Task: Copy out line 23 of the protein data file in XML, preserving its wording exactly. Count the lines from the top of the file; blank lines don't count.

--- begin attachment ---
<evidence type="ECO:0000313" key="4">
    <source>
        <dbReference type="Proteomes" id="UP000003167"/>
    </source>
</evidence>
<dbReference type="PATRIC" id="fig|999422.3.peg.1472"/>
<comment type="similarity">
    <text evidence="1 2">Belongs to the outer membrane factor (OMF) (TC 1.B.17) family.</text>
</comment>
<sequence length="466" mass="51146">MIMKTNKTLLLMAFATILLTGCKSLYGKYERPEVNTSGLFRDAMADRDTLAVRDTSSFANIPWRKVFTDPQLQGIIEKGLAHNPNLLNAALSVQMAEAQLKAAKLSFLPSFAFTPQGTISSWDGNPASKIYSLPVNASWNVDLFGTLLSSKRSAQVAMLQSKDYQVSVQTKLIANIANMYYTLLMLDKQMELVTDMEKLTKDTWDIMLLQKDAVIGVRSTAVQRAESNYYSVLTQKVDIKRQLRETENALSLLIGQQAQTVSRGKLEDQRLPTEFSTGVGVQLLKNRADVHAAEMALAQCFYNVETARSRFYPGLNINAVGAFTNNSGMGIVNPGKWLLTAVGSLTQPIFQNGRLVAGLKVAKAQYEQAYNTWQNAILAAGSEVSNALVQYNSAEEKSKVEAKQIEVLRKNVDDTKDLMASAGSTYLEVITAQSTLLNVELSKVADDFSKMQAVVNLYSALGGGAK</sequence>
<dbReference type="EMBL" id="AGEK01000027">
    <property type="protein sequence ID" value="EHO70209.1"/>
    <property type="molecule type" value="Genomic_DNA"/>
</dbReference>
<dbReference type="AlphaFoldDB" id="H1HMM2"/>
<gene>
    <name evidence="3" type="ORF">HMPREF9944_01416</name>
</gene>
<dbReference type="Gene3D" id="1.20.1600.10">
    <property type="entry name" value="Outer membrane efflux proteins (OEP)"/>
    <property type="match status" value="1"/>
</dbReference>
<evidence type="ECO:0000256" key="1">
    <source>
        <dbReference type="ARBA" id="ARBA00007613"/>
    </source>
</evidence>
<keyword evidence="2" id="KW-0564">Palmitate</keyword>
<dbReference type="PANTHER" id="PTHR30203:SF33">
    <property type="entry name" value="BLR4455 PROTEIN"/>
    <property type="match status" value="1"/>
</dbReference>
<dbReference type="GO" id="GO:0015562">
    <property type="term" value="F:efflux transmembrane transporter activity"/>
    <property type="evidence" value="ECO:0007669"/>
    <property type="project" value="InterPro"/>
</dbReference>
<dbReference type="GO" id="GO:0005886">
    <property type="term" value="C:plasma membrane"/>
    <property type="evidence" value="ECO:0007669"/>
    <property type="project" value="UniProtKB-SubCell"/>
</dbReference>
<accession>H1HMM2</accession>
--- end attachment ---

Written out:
<evidence type="ECO:0000256" key="1">